Home / History  / Hidden Paintings revealed at Angkor Wat

Hidden Paintings revealed at Angkor Wat

There are still some secrets hidden at Angkor Wat Temple. New digitally enhanced images revealing detailed murals depicting elephants, deities, orchestral ensembles, and people riding horses are the most recent proof.

The catch is they’re invisible to the naked eye.

New digitally enhanced images from Angkor Wat are invisible to the naked eye

Elephants that were recently discovered by digitally enhanced images but are invisible to the human eye (Photo courtesy of www.livescience.com)

Millions of visitors each year travel to Angkor Wat and marvel at 900-year-old towers, a giant moat, and the shallow relief sculptures of Hindu gods. Yet, unbeknownst to them there are 200 hidden paintings throughout temple walls.

Foxnews has reported that many of the faded markings could be graffiti made by pilgrims after Angkor Wat was abandoned in the 15th century. However, more elaborate paintings maybe the earliest attempts made to restore the temple.

“Another set of paintings discovered from this study are so schematic and elaborate that they are likely not random graffiti, but an attempt to decorate the walls of the temple,” said rock-art researcher Noel Hidalgo Tan.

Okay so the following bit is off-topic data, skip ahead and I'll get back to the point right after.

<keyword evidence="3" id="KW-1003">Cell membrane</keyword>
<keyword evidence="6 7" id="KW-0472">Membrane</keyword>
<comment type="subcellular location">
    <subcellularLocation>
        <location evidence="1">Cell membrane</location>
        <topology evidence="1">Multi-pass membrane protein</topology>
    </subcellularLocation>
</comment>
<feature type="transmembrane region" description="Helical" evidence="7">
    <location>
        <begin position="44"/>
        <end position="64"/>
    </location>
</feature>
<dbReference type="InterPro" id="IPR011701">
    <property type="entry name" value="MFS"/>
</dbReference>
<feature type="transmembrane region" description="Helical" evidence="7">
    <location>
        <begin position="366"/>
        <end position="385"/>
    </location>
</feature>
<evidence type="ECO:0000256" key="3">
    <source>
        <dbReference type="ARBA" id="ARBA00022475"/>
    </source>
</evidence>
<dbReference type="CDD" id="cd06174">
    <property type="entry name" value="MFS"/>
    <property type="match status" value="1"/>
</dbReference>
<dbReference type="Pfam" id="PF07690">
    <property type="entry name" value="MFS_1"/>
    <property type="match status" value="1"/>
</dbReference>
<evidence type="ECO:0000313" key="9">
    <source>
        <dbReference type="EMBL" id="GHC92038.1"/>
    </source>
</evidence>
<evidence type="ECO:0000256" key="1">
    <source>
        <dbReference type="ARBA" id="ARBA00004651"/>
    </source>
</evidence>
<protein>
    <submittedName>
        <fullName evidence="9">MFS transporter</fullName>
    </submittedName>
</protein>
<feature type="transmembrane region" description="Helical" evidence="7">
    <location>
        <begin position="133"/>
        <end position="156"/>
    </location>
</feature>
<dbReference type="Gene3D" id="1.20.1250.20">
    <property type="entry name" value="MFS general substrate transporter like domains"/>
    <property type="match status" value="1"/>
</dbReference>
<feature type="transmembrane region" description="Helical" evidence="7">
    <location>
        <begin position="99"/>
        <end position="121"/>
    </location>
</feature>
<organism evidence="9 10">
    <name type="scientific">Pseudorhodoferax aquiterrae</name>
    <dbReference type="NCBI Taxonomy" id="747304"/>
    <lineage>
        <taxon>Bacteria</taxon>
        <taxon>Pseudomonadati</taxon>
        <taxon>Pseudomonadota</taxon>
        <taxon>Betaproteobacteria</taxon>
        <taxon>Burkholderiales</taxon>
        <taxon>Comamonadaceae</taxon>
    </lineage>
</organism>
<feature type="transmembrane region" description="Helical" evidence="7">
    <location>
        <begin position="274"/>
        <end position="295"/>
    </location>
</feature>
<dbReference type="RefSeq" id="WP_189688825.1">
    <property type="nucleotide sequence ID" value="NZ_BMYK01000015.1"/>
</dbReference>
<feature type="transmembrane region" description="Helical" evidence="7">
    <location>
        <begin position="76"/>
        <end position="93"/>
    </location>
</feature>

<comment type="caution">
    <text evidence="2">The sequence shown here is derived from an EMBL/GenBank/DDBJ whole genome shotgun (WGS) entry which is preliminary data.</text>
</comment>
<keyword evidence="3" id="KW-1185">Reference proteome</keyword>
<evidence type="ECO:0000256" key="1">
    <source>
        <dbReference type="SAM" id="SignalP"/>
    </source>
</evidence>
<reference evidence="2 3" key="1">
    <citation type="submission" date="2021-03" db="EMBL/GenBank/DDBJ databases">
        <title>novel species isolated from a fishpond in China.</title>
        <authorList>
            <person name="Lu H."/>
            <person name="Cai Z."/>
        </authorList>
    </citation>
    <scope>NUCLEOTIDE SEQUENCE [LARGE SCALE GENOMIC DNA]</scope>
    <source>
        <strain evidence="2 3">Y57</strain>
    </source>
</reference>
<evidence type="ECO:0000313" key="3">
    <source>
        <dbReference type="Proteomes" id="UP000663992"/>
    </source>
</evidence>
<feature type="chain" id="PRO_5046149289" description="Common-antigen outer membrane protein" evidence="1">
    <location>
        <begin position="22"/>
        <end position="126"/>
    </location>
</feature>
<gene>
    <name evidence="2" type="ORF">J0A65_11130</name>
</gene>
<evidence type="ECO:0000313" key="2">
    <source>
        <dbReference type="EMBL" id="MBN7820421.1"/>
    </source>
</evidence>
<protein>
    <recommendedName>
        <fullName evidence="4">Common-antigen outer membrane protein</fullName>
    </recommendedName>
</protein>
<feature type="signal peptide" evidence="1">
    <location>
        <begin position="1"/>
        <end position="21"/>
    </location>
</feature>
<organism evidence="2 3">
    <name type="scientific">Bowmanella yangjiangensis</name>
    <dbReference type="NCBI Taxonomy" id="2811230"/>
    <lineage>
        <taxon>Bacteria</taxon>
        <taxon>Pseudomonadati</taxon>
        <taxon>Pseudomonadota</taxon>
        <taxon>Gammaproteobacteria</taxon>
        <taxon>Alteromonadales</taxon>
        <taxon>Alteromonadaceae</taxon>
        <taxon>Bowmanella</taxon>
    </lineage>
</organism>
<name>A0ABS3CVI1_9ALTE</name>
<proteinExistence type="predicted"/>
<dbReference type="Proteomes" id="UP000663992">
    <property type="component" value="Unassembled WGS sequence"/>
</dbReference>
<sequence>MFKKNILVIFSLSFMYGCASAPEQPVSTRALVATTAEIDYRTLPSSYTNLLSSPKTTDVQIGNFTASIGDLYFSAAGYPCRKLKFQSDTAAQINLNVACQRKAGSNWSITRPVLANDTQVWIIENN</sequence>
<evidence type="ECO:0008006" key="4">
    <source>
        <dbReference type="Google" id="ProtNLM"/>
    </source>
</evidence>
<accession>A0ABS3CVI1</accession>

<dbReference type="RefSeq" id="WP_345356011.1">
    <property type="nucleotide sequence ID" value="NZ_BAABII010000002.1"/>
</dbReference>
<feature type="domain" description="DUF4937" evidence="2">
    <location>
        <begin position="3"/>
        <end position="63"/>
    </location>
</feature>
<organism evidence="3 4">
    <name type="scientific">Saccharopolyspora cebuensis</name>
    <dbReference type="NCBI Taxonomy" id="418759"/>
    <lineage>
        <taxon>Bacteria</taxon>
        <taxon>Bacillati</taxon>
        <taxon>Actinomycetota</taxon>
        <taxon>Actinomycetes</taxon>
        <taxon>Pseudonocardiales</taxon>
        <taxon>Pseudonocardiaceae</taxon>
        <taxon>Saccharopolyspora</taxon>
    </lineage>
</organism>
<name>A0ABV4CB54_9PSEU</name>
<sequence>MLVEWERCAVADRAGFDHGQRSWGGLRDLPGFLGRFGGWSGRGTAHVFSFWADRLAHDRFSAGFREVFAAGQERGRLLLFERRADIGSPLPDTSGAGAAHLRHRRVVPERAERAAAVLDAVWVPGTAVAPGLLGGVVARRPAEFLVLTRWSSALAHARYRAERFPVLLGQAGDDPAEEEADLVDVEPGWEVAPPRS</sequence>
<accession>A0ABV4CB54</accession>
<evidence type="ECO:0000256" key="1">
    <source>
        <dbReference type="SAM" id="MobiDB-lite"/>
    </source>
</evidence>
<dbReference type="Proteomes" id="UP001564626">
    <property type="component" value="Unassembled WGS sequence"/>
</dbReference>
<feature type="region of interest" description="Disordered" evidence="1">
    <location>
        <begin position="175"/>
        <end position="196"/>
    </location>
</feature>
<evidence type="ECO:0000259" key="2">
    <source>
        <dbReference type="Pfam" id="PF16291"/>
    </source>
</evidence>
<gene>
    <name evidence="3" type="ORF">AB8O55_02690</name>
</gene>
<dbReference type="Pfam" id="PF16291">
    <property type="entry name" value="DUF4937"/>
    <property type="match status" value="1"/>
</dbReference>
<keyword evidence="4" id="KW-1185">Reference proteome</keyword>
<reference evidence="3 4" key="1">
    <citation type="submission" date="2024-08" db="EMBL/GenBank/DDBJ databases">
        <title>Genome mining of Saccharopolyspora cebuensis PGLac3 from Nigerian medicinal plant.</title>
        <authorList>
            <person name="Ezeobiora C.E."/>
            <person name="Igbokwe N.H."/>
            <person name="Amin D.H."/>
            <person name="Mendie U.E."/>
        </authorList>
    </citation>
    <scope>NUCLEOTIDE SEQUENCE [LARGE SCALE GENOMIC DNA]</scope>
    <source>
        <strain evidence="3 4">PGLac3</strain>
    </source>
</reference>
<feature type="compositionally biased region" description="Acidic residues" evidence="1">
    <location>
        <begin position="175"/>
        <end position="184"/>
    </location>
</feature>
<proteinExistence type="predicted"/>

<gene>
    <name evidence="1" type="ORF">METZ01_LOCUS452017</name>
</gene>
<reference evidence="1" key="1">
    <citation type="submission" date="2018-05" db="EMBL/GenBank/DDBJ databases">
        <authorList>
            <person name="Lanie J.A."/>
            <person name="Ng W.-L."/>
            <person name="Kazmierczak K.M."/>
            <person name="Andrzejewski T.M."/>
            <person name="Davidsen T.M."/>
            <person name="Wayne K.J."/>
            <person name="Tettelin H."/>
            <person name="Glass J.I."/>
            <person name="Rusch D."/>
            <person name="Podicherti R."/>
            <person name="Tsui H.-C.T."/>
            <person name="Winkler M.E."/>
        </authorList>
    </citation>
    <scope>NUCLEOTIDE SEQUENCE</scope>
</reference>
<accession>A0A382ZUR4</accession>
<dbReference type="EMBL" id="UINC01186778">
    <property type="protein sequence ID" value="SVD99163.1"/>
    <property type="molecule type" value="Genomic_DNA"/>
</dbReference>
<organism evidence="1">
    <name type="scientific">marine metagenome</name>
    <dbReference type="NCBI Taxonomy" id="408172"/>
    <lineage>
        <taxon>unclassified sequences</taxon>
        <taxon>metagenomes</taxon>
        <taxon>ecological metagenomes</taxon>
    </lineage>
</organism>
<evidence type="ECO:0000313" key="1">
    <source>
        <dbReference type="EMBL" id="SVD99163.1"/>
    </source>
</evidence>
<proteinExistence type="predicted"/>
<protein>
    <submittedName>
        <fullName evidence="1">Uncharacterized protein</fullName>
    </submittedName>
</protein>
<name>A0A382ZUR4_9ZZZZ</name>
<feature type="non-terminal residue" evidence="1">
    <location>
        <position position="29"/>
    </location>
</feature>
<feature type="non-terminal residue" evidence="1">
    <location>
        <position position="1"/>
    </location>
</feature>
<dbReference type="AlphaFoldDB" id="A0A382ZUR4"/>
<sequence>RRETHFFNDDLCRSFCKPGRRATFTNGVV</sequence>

Angkor Wat was built between A.D. 1113 and 1150, Angkor Wat stood at the center of Angkor, the capital of the Khmer empire. It originally served as a Hindu temple dedicated to the god Vishnu, but was transformed into a Buddhist temple in late 14th century.

“The paintings found at Angkor Wat seem to belong to a specific phase of the temple’s history in the 16th century A.D. when it was converted from a Vishnavaite Hindu use to Theravada Buddhist,” wrote Hidalgo Tan.

Angkor Wat is already famous for it’s  spectacular bas-relief friezes that show ceremonial and religious scenes, so the newly uncovered images only increase its importance.

The map of the temple below shows, in red, where the newly found images were located.

Angkor Wat temple layout highlights in red where new murals were found

Angkor Wat temple layout. The red highlights depict where the new images were found. (Image courtesy of news.discovery.com)

“Some of the most detailed paintings, the ones located at the top of the temple, are passed by literally thousands of visistors every day, but the most elaborate scenes are effectively invisible to the naked eye,”  Hidalgo Tan stated in an interview with the same news source.

Christopher Pottier, an archaeologist and co-director of the Greater Angkor Project, who was not involved in the newest study but had some words to say about the findings stated:

” I am very pleased, because the traces identified are quite diverse, lively, and original, most of the paintings that were previously known depicted boats and floral and geometric designs.”

Angkor Wat murals recently uncovered by digitally enhanced photography

(Enhanced) The Khmer Pinpeat, a musical ensemble made up af various instruments like gongs, drums, wnd instruments and xylophones. ( Photo courtesy of www.livescience.com)


Matt Robertson obtained a BA in History from the University of North Carolina at Greensboro and an MA in Museum Studies from Morgan State University in Baltimore. Robertson's a major sports enthusiast, avid golfer, passionate Jets fan and enjoys surfing. He's also a talented barista. Follow him on Facebook/MattRobertson and on Instagram @gingerbeardedbarista.

Review overview